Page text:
Shamardal was not bad either at procuring top-class juveniles. The likes of Pinatubo, Earthlight, Victor Ludorum, Lumiere and Casamento feature among his cast of 20 two-year-old Pattern winners. Judging by Blue Point’s yearling average of £98,000, second only to Too Darn Hot among this group, there is perhaps an expectation that Blue Point should be much more than a sire of early winners.
In the betting for the most winners, Ten Sovereigns and Blue Point are followed by Tally-Ho Stud’s Inns Of Court. One of three sons of Invincible Spirit with their first runners in 2023, Inns Of Court is a serious challenger for no more reason than he’s from the stallion farm that provided us with Mehmas (56 winners) and Cotai Glory (35 winners) in recent seasons. That, and the fact he has had more live foals that any stallion in 2021, should make him competitive in the race for most individual winners. It’s also arguable that his female line contains more class than either of the two ahead of him in the betting. But, realistically, winning youngsters will be his game this season.
Soldier’s Call is another with enough quality and quantity to sire some nice two-year-olds this year. One of two sons of Showcasing with their first runners in 2023, the good-looking Ballyhane Stud sire was all about speed in its purest sense. As a winner of the five-furlong Windsor Castle Stakes at Royal Ascot, he is eminently well qualified to get early types that could themselves turn up at the Royal meeting this year.
Solder’s Call emulated his fourth dam Abeer by winning the Flying Childers and was also rated France’s top two-year-old following a victory in the Prix d’Arenberg and a third in the all-aged Prix de l’Abbaye.
The other son of Showcasing, Advertise, was a better two-year-old and a better racehorse overall than Soldier’s Call, as his Group 1 double in the Phoenix Stakes and Commonwealth Cup would suggest. And though he is available at longer odds than Soldier’s Call, ostensibly because he has fewer two-year-olds on the ground, there is more quality among the Advertise juveniles, which is also suggested by his first-crop yearling average of £64,000, twice that of his paternal half-brother.
Then we come to a prospect that in all likelihood will not sire the most winners, but, given his opportunities, is perhaps the most likely to endure in the long term. In Too Darn Hot, we have a royally-bred son of Dubawi with all the credentials in place to make a top-class sire. We know his race record; he was a very high-class two-year- old who trained on to land the Sussex Stakes. And we know about his pedigree; his first two dams, Dar Re Mi (Timeform 124) and Darara (Timeform 129), were not only Group 1 winners but also top-class producers from the immediate family of the very good sire Darshaan. Moreover, Too Darn Hot is perhaps the speediest member of the family, so he promises to impart a potent blend of class, speed and precocity, backed up with a Classic middle-distance heritage, to his progeny.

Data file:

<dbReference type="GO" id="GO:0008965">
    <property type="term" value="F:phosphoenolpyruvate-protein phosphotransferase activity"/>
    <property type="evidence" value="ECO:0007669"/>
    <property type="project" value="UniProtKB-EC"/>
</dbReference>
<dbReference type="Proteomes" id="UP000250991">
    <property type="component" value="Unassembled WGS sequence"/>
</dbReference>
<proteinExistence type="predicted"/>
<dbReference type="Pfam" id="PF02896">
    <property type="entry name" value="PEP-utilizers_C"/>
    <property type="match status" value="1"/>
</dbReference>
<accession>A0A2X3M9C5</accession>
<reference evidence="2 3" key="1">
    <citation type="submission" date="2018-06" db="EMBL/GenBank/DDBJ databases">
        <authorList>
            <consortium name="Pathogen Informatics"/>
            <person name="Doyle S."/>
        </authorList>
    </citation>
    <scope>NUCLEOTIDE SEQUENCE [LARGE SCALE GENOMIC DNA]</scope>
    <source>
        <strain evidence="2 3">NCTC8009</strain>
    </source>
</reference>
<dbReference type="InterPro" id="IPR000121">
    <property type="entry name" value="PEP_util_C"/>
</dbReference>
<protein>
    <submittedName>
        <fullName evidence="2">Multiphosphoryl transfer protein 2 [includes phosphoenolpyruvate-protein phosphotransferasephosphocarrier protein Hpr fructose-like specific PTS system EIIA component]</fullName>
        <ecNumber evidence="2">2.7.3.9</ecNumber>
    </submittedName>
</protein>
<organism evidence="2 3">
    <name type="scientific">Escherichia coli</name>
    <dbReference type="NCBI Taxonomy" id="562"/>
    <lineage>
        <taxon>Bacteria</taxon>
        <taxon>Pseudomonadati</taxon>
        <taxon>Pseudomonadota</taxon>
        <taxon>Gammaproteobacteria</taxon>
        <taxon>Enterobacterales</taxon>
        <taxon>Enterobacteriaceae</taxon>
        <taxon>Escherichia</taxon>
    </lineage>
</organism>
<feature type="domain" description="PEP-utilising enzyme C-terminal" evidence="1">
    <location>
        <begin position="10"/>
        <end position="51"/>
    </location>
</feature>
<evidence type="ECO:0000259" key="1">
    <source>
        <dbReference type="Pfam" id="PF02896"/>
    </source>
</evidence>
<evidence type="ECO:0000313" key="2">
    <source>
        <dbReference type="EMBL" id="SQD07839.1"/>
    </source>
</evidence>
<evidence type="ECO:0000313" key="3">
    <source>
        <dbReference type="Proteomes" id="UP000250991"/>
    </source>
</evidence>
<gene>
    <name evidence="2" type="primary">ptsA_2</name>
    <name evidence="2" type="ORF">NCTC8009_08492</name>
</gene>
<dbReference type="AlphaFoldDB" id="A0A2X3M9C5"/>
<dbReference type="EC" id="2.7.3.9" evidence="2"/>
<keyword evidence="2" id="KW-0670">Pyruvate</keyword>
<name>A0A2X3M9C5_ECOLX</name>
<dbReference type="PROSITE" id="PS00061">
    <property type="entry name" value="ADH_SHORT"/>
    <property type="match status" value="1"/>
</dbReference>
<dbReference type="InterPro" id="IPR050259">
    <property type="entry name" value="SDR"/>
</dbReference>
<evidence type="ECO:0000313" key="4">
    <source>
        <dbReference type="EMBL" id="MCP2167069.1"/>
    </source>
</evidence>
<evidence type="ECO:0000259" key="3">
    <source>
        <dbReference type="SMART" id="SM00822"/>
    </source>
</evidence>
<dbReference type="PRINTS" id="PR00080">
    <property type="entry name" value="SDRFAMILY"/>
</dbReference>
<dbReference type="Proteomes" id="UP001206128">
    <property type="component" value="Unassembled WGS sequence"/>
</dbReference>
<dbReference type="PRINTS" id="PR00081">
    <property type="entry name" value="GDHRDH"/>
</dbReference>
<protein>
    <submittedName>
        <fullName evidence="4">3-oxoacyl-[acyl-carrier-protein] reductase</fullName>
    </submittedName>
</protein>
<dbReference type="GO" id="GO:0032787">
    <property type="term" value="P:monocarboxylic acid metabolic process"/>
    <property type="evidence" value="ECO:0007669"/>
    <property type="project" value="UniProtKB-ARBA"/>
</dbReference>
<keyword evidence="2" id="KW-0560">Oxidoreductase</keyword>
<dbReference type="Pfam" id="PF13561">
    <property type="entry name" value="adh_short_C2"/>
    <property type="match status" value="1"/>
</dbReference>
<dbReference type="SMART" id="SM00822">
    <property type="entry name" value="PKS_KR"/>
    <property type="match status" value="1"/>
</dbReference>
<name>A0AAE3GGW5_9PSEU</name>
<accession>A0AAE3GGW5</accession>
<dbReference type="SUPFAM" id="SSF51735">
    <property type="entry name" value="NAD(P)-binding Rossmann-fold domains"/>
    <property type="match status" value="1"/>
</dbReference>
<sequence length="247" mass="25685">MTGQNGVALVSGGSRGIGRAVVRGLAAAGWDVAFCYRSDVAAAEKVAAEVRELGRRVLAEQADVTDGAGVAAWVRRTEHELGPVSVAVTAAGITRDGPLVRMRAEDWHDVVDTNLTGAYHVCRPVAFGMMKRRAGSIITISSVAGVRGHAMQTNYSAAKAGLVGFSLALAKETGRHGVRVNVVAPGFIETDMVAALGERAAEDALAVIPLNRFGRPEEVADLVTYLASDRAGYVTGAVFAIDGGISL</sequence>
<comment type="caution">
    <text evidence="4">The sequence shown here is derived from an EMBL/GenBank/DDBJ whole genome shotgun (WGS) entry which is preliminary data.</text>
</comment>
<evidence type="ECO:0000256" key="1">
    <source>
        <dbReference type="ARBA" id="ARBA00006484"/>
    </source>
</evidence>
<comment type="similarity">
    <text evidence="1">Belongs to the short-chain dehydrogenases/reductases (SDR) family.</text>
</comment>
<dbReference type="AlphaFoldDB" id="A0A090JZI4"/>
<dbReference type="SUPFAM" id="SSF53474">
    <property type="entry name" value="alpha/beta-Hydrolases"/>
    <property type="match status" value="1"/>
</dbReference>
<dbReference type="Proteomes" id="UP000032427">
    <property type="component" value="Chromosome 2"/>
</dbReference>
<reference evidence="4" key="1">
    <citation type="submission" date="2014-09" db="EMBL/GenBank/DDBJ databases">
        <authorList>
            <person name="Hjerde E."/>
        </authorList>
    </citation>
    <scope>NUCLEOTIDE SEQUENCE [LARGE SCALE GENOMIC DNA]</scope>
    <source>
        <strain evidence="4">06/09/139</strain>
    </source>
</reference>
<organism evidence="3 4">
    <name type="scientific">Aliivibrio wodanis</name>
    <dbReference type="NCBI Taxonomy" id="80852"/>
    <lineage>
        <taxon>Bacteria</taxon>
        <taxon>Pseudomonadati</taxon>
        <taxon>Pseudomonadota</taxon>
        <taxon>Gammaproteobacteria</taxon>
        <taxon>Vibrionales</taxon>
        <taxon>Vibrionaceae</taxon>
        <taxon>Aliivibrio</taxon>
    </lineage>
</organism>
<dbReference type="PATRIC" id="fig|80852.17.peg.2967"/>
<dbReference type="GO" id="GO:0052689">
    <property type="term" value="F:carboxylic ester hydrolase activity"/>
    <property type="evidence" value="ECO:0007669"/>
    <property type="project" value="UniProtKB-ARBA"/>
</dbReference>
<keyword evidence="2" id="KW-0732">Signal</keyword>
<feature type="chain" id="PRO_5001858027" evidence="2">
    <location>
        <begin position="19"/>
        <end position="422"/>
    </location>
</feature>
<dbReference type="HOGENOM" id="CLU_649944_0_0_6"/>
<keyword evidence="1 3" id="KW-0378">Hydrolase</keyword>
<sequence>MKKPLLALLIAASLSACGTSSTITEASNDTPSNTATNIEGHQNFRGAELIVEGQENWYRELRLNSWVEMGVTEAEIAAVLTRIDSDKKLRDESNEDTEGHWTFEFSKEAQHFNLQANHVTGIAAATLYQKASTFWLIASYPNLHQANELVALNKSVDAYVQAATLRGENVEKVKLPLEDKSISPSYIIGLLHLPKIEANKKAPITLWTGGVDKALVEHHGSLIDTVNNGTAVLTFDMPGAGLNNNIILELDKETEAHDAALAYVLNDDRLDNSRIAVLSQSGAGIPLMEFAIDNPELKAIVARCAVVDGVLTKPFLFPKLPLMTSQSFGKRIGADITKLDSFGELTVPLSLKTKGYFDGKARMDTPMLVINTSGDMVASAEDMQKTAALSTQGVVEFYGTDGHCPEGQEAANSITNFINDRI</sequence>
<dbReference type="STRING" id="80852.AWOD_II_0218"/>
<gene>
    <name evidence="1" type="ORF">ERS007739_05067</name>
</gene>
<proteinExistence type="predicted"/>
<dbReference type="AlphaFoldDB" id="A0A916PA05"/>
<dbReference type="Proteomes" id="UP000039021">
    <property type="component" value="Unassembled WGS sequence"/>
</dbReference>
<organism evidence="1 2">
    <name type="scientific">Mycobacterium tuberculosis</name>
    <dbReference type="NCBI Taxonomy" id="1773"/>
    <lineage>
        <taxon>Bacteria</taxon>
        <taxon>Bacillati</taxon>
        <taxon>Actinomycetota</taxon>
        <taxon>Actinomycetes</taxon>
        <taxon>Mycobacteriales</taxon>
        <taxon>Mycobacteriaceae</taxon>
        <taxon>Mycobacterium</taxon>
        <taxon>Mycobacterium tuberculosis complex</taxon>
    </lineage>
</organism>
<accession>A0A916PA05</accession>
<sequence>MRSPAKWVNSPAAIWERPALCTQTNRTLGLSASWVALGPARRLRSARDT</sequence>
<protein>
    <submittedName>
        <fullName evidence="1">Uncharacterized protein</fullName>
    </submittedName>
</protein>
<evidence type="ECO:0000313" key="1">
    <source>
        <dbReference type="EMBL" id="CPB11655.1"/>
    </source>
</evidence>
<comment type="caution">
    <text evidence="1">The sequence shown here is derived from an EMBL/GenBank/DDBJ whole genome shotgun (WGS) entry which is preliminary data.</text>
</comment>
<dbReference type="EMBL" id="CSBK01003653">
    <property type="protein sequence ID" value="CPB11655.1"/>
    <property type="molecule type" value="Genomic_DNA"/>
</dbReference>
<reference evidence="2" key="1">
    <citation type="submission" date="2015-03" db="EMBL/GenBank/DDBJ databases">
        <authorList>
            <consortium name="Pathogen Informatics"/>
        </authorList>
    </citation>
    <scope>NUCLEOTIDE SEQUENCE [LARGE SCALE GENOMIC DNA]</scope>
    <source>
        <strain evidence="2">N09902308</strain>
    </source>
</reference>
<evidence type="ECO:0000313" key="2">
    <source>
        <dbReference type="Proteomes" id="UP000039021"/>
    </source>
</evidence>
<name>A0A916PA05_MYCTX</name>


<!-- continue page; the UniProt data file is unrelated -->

To top it all off, the Dalham Hall Stud-based son of Dubawi was entrusted with the finest mares of this whole group. We can get a very clear idea of the quality of his first by his yearling average of £118,000, and this is backed up by the number of high-class mares he covered compared to his fellow freshman. His tally of 105 far outstrips that of Ten Sovereigns (24), Inns Of Court (8), Soldier’s Call (9) and Advertise (24). Only Blue Point with 84 gets close to Too Darn Hot’s tally.
There are others, such as Calyx, in the race for most winners at much longer odds, but, make no mistake, any of them are capable of siring a nice two-year-old. Others at bigger odds have the potential to be successful sires over the longer term. Classic winners Masar, Study Of Man, Magna Grecia and Phoenix Of Spain are augmented by Arc hero Waldgeist, the highest-rated of the entire group. It will be midway through 2024 and beyond before we can properly evaluate this group of stallions. In the meantime, an exciting year beckons.